He hoped to hit her with at least one torpedo and slow her down, Bismarck being faster than the RN battleships. The reason: fear she would make too much progress toward coastal France and come under a massive air umbrella of the Luftwaffe. Vian had recently been through the British campaign in Norway in the late spring and summer of 1940. Operating without air cover, the Royal Navy suffered significant losses of ships and had the maddening experience of realizing most of their anti-aircraft guns would not elevate more than forty degrees, making them useless against all but high altitude bombers which the Germans rarely used.
Wrote Vian of his experiences under German air attack in Norway: ” …lack of any air cover…was to prove fatal to the success of the whole campaign.”
So he was more aware than most anyone of how dangerous being at the mercy of the Luftwaffe would be and also knew that the nearby carrier HMS Ark Royal did not carry nearly enough aircraft to provide effective fighter cover for the British ships.
Vian was a commanding and intimidating figure in the Royal Navy — one of the few men who would have ignored specific orders from the Admiral commanding the task force and gotten away with it. And the Admiral Commanding was none other than Sir John Tovey, C-in-C Home Fleet, the second highest command in the Royal Navy.
Portrait of Admiral of the Fleet Sir J C Tovey, GCB, KBE, DSO.
Admiral Tovey served as Commander in Chief of the Home Fleet from 1940-1943, he then went on to serve as Commander in Chief Nore, as well as First and Principal Naval Aide de Camp to the King from January 1945. He is pictured sitting at his desk, most likely while serving as Commander in Chief Nore, at Chatham, Kent.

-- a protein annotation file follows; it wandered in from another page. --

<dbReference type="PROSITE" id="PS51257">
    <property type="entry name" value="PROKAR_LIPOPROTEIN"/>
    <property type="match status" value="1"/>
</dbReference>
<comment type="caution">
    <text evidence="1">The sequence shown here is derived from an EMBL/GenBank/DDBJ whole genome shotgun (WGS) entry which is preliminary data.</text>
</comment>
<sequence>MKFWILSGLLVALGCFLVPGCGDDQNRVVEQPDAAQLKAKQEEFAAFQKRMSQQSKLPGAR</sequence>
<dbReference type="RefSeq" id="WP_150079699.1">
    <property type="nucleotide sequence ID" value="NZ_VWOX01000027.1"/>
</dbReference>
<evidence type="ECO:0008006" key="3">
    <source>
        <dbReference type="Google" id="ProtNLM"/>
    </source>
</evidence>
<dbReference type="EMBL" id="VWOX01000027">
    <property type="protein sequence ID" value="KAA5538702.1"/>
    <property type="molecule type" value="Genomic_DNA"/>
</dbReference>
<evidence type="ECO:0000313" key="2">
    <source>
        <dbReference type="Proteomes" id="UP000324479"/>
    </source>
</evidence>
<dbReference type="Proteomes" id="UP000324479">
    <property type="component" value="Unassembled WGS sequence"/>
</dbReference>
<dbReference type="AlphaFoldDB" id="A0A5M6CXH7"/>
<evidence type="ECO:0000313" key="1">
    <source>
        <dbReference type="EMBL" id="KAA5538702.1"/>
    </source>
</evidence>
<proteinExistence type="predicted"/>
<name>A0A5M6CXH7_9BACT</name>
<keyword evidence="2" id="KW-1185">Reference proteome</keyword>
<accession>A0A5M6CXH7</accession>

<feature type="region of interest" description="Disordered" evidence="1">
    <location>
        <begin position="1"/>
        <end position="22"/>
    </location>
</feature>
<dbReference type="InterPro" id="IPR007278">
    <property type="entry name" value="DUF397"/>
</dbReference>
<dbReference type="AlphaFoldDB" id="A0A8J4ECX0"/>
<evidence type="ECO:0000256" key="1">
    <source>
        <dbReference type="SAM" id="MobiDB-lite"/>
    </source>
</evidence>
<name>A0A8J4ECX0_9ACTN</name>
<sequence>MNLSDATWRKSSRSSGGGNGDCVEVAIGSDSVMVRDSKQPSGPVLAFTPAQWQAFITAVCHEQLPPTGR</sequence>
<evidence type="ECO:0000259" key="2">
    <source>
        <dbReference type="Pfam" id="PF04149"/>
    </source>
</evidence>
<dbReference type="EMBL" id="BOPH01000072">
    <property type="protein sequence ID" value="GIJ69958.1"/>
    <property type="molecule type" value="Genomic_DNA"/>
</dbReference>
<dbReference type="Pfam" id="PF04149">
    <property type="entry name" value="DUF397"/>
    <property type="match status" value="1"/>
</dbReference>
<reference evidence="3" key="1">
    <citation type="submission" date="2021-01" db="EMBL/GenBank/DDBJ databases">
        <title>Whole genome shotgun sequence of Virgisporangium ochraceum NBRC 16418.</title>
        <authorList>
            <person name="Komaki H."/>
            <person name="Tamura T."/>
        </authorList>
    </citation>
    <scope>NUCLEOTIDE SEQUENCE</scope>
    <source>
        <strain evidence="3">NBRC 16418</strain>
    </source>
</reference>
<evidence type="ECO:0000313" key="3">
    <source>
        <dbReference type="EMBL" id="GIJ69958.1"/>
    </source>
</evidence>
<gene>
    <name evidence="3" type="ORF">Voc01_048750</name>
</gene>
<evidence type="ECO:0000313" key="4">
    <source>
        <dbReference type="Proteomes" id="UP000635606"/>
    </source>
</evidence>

Nor was Tovey commanding from a desk in the Admiralty operations center. He was at sea. Yet Vian ignored the order — which Tovey later agreed was the correct action for Vian to have taken. Still, it took a lot of cojones to ignore an order from such a man, yet Vian would do this several more time during the war to other men he was supposedly subordinated to including Admiral Sir Henry Harwood, who replaced Cunningham as C-in-C Mediterranean Fleet.
On several occasions, while trying to fight convoys through to Malta, Vian just ignored Harwood’s orders, perceiving, correctly, that Harwood was over his head and didn’t know what he was doing. Vian didn’t have much more regard for Cunningham.
[Source: Action this Day: A War Memoir by Philip Vian. Images courtesy of the UK Imperial War Museums, Wikimedia, Dieselpunk, Naval History, and the UK Imperial War Museums.]